2. Improper separation of user/administrator privilege
  3. Insufficient internal network monitoring
  4. Lack of network segmentation 
  5. Poor patch management
  6. Bypass of system access controls
  7. Weak or misconfigured multifactor authentication (MFA) methods 
  8. Insufficient access control lists (ACLs) on network shares and services 
  9. Poor credential hygiene 
  10. Unrestricted code execution 

US stays staunch on security by design

Adopting security-by-design and security-by-default approaches has been one of the clearest and most-communicated goals of the US government of recent years.

The topic is routinely at the forefront of cybersecurity-related policy and is often pushed as an idea through blog posts and advisories.

The security agencies of countries in the Five Eyes intelligence alliance, of which the US is a member, along with those from Germany and the Netherlands, jointly published guidance [PDF] on the matter earlier this year. 

It marked the countries' serious intent to encourage technology manufacturers to stop shipping products with known exploitable vulnerabilities, something the US has tried to enshrine into its own law.

The National Defense Authorization Act for fiscal 2023 has passed the House of Representatives but is yet to be formally approved as a law in the US.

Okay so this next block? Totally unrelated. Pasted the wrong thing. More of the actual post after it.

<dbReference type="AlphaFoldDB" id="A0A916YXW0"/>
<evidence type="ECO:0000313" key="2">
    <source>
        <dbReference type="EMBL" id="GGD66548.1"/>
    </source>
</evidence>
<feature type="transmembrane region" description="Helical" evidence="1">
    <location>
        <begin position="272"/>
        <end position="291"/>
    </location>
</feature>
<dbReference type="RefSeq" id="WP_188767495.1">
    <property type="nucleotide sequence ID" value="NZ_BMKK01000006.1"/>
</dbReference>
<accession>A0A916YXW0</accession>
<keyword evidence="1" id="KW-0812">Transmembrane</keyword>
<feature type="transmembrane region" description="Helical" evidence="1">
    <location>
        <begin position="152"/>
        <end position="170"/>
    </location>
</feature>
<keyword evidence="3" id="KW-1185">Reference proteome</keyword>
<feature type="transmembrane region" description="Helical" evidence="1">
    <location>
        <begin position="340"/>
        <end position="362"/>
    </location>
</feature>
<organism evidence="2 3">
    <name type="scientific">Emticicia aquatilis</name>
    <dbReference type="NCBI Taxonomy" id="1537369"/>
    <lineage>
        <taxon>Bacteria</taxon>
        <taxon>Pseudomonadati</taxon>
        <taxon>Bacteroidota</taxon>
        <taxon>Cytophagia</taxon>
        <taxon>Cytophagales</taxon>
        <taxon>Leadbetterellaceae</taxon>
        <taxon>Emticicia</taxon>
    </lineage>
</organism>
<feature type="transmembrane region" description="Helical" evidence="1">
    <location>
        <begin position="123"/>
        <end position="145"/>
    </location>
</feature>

The bill, which if left unchanged would prohibit the Department of Homeland Security (DHS) from buying software with any known vulnerabilities in it at all, caused quite a stir last year when it was proposed, dividing the opinions of leading infosec experts working in the field.

Some experts speaking at the time criticized the bill for being overly restrictive, and that not all vulnerabilities are serious or require mitigation, and some said it would put the DHS in an impossible position from a purchasing perspective. 

Others pointed out the bill isn't as restrictive as many originally thought; the DHS could buy software with known vulnerabilities, as long as effective mitigations were available.

Questionable legislation aside, mentions of security-by-design were littered throughout the US's National Cybersecurity Strategy, which was announced in March this year.

It was also top of the agenda in the Biden-⁠Harris administration's first implementation plan for said strategy, published in July.

In it, CISA was tasked with fostering better relationships between the public and private sectors, academia and the open source software community, to further drive the uptake of secure-by-design principles in software and hardware at a national level.

Indeed, security-by-design is showing no signs of disappearing from the US government's list of priorities, but whether the wider industry adopts the practice remains unanswered.

"Ensuring software is secure by design will help keep every organization and every American more secure," said CISA, announcing the CSA.

"We know that neither the government nor industry can solve this problem alone, we must work together. We continue to call on every software company to commit to secure-by-design principles and take that critical next step of publishing a roadmap that lays out their plan to create products that are secure by design 'out of the box'." ®